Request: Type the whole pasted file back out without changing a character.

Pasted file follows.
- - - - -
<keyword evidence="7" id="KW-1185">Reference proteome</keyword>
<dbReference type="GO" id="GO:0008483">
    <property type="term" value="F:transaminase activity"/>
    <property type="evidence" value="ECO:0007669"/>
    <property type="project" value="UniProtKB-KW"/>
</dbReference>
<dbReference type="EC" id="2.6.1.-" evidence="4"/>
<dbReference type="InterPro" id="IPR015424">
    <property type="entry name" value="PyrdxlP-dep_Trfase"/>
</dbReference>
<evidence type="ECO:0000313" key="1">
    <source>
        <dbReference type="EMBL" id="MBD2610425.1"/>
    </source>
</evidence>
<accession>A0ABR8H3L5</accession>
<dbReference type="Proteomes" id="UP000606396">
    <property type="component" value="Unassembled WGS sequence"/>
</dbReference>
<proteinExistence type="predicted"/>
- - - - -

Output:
<keyword evidence="7" id="KW-1185">Reference proteome</keyword>
<dbReference type="GO" id="GO:0008483">
    <property type="term" value="F:transaminase activity"/>
    <property type="evidence" value="ECO:0007669"/>
    <property type="project" value="UniProtKB-KW"/>
</dbReference>
<dbReference type="EC" id="2.6.1.-" evidence="4"/>
<dbReference type="InterPro" id="IPR015424">
    <property type="entry name" value="PyrdxlP-dep_Trfase"/>
</dbReference>
<evidence type="ECO:0000313" key="1">
    <source>
        <dbReference type="EMBL" id="MBD2610425.1"/>
    </source>
</evidence>
<accession>A0ABR8H3L5</accession>
<dbReference type="Proteomes" id="UP000606396">
    <property type="component" value="Unassembled WGS sequence"/>
</dbReference>
<proteinExistence type="predicted"/>